One fireman, 19 years old, lost both legs below the knee, he was from Liverpool. The awkward man, also 19 years old, an A.D. from Bournemouth, had one leg amputated and had no toes left on his other foot. The heel had no flesh on it and the bone was visible. They cut a sort of horseshoe shaped flap of flesh on his other thigh and buried his heel in it, stitching the flap around his heel. They then put a plaster cast around the thigh, holding his heel in position for thirty days then it was removed, at first it seemed successful, but a small area stayed open at the base of the heel. For a laugh he used to show off his heel as the only heel with hairs growing out of it. He suffered greatly during the thirty days in plaster, almost unable to move but although I was with him for a year and a half he was still in hospital when I went home. I heard he eventually had to lose the other leg, but cannot confirm that statement.
Now comes my turn, I have accounted for everyone else. I had several skin grafts on the top of my feet, which were red raw, both big toes were completely gone and parts of other toes had rotted away. The grafts were partly successful, but I was later transferred from Lennox Castle to a special skin grafting unit at Ballochmyle hospital in Ayrshire. They tried another graft and decided it was a waste of time and arranged for me to have the foot amputated the following Thursday. I was glad really, and looked forward to it. The doctor convinced me I would be in and out of hospital for the rest of my life and who wants that? The ministry of pensions had been informed and back came the reply “Transfer patient to Ministry of Pensions Hospital at Erskine on the banks of the Clyde”. The doctor examined my foot and said, “I don’t think you need to lose the foot Laddie, I think I’ll try a skin graft”. Here we go again thought I, back to square one. I said, “I would rather have the foot off than be troubled with it all my life”. “We’ll see Laddie” was all he said. Three months later my foot was healed and I was out of hospital.
He had tried a different type of graft. Seedlings of skin were removed from my other leg and planted on the raw foot. He said, “I will be happy if a third of the seedlings take, as they will grow till they cover the affected area”. He was quite right, they did. Every time he looked at my foot he would smile and say, “Do you still want that foot off, Laddie?”
I was accepted as the senior person among the survivors and I had written to the company giving all details of the names of men who went down with the ship, who died in the lifeboat and were buried at sea and the eight names of the men buried on the Isle of Barra. I signed statements, swearing on oath, about the loss of the ship, and details of that nature and was very surprised to be informed that I had been awarded the British Empire Medal and “Oak Leaves”. Each survivor received a certificate to say his name had been published in the London Gazette, but I regret to say that the award of the B.E.M. went down very badly. There was a distinct coolness between us and while they admitted that I had done as much as anybody else, they couldn’t see that I had done any more than they had. I said, “Look lads, I did not ask for this award and in fact I would rather have not been recommended for it”. The subject came up on many occasions but I steered clear of any involvement.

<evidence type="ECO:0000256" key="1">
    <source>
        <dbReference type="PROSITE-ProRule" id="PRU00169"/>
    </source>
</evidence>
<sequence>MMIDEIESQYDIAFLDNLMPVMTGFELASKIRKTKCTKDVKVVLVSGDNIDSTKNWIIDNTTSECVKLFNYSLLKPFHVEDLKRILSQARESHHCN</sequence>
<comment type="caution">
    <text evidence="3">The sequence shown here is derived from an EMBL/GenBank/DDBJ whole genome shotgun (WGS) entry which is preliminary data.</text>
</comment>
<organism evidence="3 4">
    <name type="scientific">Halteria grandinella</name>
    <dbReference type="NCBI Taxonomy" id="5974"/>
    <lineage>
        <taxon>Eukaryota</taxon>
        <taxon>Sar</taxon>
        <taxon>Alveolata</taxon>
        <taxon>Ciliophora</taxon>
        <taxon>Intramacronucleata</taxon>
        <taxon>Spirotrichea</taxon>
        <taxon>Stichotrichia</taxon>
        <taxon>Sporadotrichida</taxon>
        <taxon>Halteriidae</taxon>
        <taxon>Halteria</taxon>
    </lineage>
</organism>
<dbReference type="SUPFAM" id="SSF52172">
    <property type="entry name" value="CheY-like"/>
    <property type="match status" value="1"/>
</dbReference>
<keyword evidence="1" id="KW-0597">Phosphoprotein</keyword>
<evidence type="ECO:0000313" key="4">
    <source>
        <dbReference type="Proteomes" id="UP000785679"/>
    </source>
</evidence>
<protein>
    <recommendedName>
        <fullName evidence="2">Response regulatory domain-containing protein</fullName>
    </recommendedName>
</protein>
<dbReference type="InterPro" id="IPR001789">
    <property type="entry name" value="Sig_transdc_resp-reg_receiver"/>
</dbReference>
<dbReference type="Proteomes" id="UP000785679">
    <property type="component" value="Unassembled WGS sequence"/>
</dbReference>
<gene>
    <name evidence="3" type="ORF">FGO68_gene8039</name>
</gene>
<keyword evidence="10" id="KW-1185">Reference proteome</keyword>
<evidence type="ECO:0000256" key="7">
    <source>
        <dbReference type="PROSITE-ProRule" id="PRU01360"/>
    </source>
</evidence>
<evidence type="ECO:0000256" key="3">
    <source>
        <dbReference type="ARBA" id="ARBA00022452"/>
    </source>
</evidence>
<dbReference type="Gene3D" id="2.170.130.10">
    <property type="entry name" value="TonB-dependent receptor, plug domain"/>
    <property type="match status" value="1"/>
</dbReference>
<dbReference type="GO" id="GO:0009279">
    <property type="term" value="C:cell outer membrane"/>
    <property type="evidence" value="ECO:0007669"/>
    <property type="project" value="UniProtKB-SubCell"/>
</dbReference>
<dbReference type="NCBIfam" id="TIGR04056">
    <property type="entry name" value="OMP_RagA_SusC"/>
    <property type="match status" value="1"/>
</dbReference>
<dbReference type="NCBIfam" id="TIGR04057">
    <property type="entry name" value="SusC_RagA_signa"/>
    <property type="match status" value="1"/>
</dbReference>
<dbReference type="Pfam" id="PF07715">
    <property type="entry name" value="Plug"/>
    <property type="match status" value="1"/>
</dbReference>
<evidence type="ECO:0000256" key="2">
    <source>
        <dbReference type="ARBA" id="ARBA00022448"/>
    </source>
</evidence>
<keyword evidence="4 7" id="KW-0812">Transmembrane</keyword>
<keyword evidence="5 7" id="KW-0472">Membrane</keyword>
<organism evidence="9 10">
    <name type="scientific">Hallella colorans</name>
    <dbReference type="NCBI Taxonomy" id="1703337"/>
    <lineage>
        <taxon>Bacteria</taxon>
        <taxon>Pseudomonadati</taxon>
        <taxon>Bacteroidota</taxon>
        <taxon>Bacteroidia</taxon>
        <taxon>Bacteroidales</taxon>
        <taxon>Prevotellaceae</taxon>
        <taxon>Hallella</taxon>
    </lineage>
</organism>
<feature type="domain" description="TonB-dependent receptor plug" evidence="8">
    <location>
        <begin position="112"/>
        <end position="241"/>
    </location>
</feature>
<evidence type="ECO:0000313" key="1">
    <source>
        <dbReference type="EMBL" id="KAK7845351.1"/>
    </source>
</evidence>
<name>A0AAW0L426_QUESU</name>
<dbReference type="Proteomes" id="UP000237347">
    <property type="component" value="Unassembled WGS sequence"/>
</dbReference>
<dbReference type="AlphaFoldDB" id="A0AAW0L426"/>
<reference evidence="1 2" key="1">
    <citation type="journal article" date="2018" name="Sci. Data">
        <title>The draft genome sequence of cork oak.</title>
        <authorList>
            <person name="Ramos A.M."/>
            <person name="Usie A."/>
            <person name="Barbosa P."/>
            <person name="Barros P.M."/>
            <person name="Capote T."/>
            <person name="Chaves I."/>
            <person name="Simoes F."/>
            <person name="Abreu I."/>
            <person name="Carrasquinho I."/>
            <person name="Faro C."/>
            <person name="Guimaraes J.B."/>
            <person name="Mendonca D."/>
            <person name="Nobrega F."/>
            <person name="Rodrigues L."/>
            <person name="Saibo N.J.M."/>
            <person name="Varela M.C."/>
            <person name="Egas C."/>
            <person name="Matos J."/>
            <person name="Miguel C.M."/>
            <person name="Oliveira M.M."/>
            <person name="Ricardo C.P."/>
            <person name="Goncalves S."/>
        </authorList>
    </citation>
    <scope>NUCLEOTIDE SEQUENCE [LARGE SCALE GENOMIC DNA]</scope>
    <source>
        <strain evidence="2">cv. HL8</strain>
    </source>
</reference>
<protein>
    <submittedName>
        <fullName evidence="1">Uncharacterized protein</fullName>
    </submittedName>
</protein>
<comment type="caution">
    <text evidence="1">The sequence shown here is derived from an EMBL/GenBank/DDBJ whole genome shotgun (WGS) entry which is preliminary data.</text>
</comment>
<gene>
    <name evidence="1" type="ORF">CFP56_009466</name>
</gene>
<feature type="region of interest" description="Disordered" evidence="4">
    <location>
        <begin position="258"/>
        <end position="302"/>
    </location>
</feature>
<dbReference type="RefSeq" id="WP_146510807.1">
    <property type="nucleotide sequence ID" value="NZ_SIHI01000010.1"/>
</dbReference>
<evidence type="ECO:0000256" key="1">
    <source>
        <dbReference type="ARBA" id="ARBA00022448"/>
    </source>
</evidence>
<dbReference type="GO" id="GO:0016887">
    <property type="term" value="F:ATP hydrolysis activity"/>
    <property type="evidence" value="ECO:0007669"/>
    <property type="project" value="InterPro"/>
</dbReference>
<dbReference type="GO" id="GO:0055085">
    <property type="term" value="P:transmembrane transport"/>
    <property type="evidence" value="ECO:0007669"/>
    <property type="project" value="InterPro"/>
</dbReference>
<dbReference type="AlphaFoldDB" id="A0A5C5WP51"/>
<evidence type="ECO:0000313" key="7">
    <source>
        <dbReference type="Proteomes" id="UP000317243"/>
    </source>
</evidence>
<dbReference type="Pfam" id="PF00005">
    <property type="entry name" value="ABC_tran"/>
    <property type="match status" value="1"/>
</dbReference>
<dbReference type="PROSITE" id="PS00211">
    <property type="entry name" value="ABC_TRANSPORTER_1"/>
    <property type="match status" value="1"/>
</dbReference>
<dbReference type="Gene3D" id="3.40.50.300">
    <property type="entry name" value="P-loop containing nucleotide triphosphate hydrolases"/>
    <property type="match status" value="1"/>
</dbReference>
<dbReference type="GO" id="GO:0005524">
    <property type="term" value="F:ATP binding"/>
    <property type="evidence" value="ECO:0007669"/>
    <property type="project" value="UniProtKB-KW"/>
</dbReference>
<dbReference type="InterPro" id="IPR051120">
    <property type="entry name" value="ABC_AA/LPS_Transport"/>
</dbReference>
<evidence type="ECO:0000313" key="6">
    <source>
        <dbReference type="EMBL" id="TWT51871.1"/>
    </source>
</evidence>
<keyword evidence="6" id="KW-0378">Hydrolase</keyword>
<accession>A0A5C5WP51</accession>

In 1950 my wife, my son, Geoff and my daughter, Barbara and I visited the Isle of Barra and stayed for a week. Father McQueen had gone to the mainland and the doctor had also left the island. Mr and Mrs McNeil had left their clachan and lived in a modern house close by. Mr Mac and I went down to where we had landed nearly ten years earlier. The remains of the old lifeboat were still there and my son broke a piece of wood from the stern, which I still have. Mr McNeil told me the islanders still refer to the inlet as “Survivors Bay” and the men on the island still wonder how on earth we got a boat into the bay with rocks all across the entrance. I replied “It’s easy if you don’t know the rocks are there”. He laughed. We visited the graves of the eight men and it was a sad occasion. We said goodbye to we had met during our stay and I found it a bit too sad to wish to visit the island again.
The film “Whisky Galore” was filmed on the Island of Barra, based on a true story. The original ship, the “Politician” of T & J Harrison of Liverpool, was lost off the Island of Eriskay just north of Barra.
I would like to finish the story by saying it was an unforgettable moment when my wife and I visited Buckingham Palace to be presented with the B.E.M. and I will always remember the warm handshake and chat with King George VI. Never was the playing of the National Anthem so stirring. I felt my blood tingling to see His Majesty standing there and the orchestra sounded out of this world, absolutely beautiful.